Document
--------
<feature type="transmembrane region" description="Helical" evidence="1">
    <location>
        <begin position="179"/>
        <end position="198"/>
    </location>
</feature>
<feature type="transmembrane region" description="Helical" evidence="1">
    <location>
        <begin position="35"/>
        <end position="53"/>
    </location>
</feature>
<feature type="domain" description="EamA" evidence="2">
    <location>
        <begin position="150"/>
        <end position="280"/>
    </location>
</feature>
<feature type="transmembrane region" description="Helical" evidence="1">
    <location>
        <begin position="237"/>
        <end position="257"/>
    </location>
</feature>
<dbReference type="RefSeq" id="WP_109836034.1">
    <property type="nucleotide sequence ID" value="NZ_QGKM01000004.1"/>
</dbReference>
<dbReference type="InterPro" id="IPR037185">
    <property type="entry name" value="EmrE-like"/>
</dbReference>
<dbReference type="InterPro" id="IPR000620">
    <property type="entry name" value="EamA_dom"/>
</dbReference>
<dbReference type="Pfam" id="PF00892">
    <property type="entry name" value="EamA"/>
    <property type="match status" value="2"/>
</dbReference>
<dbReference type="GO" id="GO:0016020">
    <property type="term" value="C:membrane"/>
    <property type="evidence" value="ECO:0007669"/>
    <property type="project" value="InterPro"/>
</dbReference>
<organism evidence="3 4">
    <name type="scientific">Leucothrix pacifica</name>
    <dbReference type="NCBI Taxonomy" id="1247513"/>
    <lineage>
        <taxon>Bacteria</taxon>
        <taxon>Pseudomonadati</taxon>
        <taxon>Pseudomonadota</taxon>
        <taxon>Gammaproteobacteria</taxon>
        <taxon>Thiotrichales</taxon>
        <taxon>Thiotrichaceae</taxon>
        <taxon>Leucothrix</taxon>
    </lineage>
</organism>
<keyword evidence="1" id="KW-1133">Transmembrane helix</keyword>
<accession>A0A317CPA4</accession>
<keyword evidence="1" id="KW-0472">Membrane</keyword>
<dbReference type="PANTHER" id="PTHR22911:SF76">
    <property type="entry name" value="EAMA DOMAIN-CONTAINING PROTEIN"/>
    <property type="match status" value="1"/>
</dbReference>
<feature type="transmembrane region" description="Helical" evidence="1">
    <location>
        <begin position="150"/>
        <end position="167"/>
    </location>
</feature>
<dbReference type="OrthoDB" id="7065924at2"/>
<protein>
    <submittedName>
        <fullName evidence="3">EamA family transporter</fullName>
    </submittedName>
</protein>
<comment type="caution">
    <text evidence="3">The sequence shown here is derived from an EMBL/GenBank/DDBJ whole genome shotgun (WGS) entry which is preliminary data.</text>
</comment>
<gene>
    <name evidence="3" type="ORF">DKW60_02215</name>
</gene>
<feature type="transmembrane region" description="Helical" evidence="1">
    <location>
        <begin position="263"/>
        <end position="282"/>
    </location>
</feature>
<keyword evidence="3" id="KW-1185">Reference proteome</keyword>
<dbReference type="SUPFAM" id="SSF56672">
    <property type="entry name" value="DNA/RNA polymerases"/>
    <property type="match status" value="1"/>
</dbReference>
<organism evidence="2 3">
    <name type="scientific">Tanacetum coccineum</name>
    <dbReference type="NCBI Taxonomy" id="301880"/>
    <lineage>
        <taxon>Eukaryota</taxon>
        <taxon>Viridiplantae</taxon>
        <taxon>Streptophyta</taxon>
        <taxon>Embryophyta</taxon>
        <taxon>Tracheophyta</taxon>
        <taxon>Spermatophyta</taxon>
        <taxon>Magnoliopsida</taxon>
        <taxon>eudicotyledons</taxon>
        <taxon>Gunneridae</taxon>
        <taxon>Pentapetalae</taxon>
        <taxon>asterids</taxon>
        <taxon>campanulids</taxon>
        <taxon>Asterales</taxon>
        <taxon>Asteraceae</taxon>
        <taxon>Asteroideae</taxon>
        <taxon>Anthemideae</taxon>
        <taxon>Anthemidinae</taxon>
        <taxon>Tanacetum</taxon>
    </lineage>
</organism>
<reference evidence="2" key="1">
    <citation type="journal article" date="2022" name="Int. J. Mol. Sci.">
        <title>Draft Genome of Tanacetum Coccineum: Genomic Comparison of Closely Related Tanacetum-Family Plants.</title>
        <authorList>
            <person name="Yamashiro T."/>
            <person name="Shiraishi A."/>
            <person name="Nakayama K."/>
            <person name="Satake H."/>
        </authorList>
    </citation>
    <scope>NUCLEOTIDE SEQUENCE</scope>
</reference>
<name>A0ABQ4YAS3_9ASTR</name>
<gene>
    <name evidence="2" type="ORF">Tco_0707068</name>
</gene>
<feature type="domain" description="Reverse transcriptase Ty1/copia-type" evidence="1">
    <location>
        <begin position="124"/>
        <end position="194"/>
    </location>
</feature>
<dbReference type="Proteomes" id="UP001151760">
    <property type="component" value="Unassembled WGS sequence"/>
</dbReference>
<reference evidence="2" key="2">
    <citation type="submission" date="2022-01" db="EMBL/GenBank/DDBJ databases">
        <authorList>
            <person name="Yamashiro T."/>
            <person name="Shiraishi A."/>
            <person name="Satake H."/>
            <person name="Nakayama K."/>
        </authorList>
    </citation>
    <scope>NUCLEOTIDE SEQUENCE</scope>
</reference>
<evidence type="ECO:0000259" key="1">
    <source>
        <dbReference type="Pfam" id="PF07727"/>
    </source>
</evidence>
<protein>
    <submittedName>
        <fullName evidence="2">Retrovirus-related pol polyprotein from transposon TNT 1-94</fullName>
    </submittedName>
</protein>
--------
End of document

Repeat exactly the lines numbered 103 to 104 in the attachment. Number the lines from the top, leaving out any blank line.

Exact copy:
        <taxon>eudicotyledons</taxon>
        <taxon>Gunneridae</taxon>